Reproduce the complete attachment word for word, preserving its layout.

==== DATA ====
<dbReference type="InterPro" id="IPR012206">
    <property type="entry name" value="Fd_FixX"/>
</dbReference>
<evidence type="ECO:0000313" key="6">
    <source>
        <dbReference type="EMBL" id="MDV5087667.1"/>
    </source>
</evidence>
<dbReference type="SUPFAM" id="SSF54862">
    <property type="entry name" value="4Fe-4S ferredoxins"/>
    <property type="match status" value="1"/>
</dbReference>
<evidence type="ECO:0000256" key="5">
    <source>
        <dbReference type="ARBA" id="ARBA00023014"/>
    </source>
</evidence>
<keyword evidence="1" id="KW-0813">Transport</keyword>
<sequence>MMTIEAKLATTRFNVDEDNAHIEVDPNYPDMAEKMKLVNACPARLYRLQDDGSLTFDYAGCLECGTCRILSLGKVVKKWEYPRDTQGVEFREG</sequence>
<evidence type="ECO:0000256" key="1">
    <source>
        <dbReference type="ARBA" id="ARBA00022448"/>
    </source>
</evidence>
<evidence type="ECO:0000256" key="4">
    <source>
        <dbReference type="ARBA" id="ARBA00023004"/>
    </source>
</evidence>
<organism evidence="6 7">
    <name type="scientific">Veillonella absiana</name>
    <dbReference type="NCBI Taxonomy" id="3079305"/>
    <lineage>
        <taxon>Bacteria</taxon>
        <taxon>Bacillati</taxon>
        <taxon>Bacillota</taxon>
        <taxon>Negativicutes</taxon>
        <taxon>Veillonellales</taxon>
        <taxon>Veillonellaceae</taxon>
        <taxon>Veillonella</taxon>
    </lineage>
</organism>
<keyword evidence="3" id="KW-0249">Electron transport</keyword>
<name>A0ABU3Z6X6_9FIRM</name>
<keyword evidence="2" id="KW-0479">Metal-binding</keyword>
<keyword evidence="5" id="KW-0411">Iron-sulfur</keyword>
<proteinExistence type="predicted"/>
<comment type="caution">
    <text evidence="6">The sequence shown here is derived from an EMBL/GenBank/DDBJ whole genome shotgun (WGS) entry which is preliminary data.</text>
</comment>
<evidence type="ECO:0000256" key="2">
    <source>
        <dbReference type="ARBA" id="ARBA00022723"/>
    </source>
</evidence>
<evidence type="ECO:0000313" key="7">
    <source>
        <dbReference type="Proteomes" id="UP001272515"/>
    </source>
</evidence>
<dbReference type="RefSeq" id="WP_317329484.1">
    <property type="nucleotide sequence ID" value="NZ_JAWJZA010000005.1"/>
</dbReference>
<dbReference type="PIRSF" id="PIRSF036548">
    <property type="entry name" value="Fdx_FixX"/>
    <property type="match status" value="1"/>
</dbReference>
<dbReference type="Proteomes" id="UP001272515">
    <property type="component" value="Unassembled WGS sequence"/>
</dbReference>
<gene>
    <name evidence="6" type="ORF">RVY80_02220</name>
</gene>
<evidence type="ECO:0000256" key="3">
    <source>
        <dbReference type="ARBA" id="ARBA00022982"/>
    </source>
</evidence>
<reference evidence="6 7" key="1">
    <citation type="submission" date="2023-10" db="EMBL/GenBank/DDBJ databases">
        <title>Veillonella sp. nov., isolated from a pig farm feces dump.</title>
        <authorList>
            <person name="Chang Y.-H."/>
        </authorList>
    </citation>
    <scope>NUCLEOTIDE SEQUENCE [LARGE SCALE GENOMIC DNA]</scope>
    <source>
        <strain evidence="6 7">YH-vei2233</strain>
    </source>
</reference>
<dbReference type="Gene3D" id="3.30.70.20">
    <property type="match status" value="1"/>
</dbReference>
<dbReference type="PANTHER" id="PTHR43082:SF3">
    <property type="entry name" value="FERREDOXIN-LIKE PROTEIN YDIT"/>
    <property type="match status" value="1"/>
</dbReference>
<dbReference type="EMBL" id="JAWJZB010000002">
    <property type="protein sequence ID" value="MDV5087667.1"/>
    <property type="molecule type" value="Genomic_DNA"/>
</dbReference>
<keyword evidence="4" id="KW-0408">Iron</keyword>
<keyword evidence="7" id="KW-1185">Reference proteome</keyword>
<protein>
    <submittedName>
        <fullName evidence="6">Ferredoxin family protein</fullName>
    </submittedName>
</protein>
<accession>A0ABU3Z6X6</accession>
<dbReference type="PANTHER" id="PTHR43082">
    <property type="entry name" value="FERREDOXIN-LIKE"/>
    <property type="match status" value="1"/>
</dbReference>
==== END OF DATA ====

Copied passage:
<dbReference type="InterPro" id="IPR012206">
    <property type="entry name" value="Fd_FixX"/>
</dbReference>
<evidence type="ECO:0000313" key="6">
    <source>
        <dbReference type="EMBL" id="MDV5087667.1"/>
    </source>
</evidence>
<dbReference type="SUPFAM" id="SSF54862">
    <property type="entry name" value="4Fe-4S ferredoxins"/>
    <property type="match status" value="1"/>
</dbReference>
<evidence type="ECO:0000256" key="5">
    <source>
        <dbReference type="ARBA" id="ARBA00023014"/>
    </source>
</evidence>
<keyword evidence="1" id="KW-0813">Transport</keyword>
<sequence>MMTIEAKLATTRFNVDEDNAHIEVDPNYPDMAEKMKLVNACPARLYRLQDDGSLTFDYAGCLECGTCRILSLGKVVKKWEYPRDTQGVEFREG</sequence>
<evidence type="ECO:0000256" key="1">
    <source>
        <dbReference type="ARBA" id="ARBA00022448"/>
    </source>
</evidence>
<evidence type="ECO:0000256" key="4">
    <source>
        <dbReference type="ARBA" id="ARBA00023004"/>
    </source>
</evidence>
<organism evidence="6 7">
    <name type="scientific">Veillonella absiana</name>
    <dbReference type="NCBI Taxonomy" id="3079305"/>
    <lineage>
        <taxon>Bacteria</taxon>
        <taxon>Bacillati</taxon>
        <taxon>Bacillota</taxon>
        <taxon>Negativicutes</taxon>
        <taxon>Veillonellales</taxon>
        <taxon>Veillonellaceae</taxon>
        <taxon>Veillonella</taxon>
    </lineage>
</organism>
<keyword evidence="3" id="KW-0249">Electron transport</keyword>
<name>A0ABU3Z6X6_9FIRM</name>
<keyword evidence="2" id="KW-0479">Metal-binding</keyword>
<keyword evidence="5" id="KW-0411">Iron-sulfur</keyword>
<proteinExistence type="predicted"/>
<comment type="caution">
    <text evidence="6">The sequence shown here is derived from an EMBL/GenBank/DDBJ whole genome shotgun (WGS) entry which is preliminary data.</text>
</comment>
<evidence type="ECO:0000256" key="2">
    <source>
        <dbReference type="ARBA" id="ARBA00022723"/>
    </source>
</evidence>
<evidence type="ECO:0000313" key="7">
    <source>
        <dbReference type="Proteomes" id="UP001272515"/>
    </source>
</evidence>
<dbReference type="RefSeq" id="WP_317329484.1">
    <property type="nucleotide sequence ID" value="NZ_JAWJZA010000005.1"/>
</dbReference>
<dbReference type="PIRSF" id="PIRSF036548">
    <property type="entry name" value="Fdx_FixX"/>
    <property type="match status" value="1"/>
</dbReference>
<dbReference type="Proteomes" id="UP001272515">
    <property type="component" value="Unassembled WGS sequence"/>
</dbReference>
<gene>
    <name evidence="6" type="ORF">RVY80_02220</name>
</gene>
<evidence type="ECO:0000256" key="3">
    <source>
        <dbReference type="ARBA" id="ARBA00022982"/>
    </source>
</evidence>
<reference evidence="6 7" key="1">
    <citation type="submission" date="2023-10" db="EMBL/GenBank/DDBJ databases">
        <title>Veillonella sp. nov., isolated from a pig farm feces dump.</title>
        <authorList>
            <person name="Chang Y.-H."/>
        </authorList>
    </citation>
    <scope>NUCLEOTIDE SEQUENCE [LARGE SCALE GENOMIC DNA]</scope>
    <source>
        <strain evidence="6 7">YH-vei2233</strain>
    </source>
</reference>
<dbReference type="Gene3D" id="3.30.70.20">
    <property type="match status" value="1"/>
</dbReference>
<dbReference type="PANTHER" id="PTHR43082:SF3">
    <property type="entry name" value="FERREDOXIN-LIKE PROTEIN YDIT"/>
    <property type="match status" value="1"/>
</dbReference>
<dbReference type="EMBL" id="JAWJZB010000002">
    <property type="protein sequence ID" value="MDV5087667.1"/>
    <property type="molecule type" value="Genomic_DNA"/>
</dbReference>
<keyword evidence="4" id="KW-0408">Iron</keyword>
<keyword evidence="7" id="KW-1185">Reference proteome</keyword>
<protein>
    <submittedName>
        <fullName evidence="6">Ferredoxin family protein</fullName>
    </submittedName>
</protein>
<accession>A0ABU3Z6X6</accession>
<dbReference type="PANTHER" id="PTHR43082">
    <property type="entry name" value="FERREDOXIN-LIKE"/>
    <property type="match status" value="1"/>
</dbReference>